Many students don’t consider the source of media they consume on Instagram, TikTok, YouTube or elsewhere. Often they don’t consider the ramifications of spreading fake news or conspiracy theories. Frank Baker shares ways educators can make media literacy a classroom priority.
Tagged: information literacy
New studies continue to reveal that many students cannot evaluate internet information for truthfulness, writes media literacy expert Frank W Baker. “It has become a crisis in American education,” he says, as disinformation becomes industrialized and “truth decay” spreads.
Many media literacy initiatives start with skills – teaching kids to fact-check and dig for information. Instead, Angela Kohnen and Wendy Saul urge us to guide students as they assume the identity of Generalist – “sifters” who are curious, skeptical, accurate and persistent.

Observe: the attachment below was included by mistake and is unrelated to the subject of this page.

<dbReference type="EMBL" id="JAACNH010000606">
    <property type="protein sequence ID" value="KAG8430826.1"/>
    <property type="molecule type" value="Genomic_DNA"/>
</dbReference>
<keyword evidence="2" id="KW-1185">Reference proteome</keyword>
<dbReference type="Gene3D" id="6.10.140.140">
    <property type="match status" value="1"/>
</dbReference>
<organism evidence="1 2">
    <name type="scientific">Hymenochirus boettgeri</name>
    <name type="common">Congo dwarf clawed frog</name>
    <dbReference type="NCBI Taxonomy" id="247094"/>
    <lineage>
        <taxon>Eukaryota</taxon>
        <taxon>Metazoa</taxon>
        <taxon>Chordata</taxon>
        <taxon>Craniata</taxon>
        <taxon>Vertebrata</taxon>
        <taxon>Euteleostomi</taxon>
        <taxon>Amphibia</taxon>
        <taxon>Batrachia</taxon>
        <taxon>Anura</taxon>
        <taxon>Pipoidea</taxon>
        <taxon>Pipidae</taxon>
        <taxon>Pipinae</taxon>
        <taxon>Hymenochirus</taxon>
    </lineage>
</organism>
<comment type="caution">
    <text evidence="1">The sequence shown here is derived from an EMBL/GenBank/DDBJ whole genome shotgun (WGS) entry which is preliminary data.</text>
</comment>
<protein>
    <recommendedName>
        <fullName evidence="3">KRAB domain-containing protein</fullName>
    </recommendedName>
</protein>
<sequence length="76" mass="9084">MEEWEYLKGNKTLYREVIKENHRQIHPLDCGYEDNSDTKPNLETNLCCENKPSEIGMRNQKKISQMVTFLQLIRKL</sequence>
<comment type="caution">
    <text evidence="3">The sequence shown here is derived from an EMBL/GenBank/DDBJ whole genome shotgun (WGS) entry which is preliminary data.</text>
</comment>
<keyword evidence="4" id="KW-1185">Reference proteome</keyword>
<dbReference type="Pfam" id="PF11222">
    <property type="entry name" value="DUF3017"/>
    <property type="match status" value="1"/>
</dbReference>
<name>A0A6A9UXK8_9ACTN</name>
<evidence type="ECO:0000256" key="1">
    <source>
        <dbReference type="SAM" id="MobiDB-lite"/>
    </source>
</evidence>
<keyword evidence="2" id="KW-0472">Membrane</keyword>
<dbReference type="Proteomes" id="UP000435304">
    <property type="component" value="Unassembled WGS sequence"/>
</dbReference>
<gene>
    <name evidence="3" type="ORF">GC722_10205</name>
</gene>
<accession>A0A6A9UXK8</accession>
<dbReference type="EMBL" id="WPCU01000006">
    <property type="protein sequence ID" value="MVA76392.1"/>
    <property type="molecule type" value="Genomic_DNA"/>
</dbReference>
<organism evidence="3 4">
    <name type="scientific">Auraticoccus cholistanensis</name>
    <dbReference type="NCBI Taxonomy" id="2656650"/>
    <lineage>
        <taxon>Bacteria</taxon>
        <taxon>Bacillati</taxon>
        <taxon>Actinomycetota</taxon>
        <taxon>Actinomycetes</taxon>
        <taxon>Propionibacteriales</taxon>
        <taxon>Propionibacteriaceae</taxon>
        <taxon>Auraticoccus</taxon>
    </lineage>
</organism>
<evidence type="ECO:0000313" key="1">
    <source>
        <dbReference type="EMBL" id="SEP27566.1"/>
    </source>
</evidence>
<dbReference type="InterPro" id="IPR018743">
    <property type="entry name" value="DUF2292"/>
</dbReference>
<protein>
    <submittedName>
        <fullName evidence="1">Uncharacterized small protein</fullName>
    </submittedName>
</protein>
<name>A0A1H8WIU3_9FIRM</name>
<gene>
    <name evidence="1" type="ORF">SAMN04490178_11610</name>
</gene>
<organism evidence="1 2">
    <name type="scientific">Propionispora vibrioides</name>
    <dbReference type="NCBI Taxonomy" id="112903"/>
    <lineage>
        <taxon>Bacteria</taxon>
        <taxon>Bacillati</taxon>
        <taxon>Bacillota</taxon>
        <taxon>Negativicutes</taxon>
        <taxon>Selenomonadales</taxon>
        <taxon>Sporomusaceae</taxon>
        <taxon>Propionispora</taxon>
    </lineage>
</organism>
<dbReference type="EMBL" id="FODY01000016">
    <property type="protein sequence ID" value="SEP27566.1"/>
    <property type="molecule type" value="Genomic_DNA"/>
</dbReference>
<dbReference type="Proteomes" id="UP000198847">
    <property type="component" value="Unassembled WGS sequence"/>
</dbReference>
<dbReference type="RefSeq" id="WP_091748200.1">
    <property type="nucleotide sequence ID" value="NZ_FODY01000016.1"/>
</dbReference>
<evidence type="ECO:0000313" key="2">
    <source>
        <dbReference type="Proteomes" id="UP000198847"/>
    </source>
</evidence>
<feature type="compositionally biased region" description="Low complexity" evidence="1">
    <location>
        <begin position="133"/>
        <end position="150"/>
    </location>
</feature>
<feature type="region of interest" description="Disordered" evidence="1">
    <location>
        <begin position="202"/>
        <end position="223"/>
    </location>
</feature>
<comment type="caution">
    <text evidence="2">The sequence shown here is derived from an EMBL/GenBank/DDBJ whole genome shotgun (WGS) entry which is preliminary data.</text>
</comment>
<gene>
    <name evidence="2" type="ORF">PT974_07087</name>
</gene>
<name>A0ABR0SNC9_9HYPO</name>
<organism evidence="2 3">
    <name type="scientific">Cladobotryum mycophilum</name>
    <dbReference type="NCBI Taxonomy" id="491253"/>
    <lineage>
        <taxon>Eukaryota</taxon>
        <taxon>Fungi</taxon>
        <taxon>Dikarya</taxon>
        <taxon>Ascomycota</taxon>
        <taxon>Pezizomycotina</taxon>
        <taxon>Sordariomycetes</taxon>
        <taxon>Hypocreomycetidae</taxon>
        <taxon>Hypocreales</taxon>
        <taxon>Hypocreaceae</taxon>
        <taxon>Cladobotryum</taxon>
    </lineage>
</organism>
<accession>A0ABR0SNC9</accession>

To help students be ready for the challenges of their digital connections, infrequent workshops at school aren’t enough. Media educator and producer Diana Graber outlines what kids need to know and how to provide the curriculum to build competence and protect futures.
Get It Done by Jeffrey D. Wilhelm, Michael W. Smith, and James E. Fredricksen is “a treasure trove of helpful insights about why we need to care about the teaching of informational text,” says reviewer & flowchart maker Kevin Hodgson.
Visual literacy is vital skill for iGeneration students, says reviewer Patricia Thomas-Jeanig. She recommends Steve Moline’s See What You Mean: Visual Literacy K-8 (2nd Edition) which explores many kinds of visual texts and includes great teaching ideas.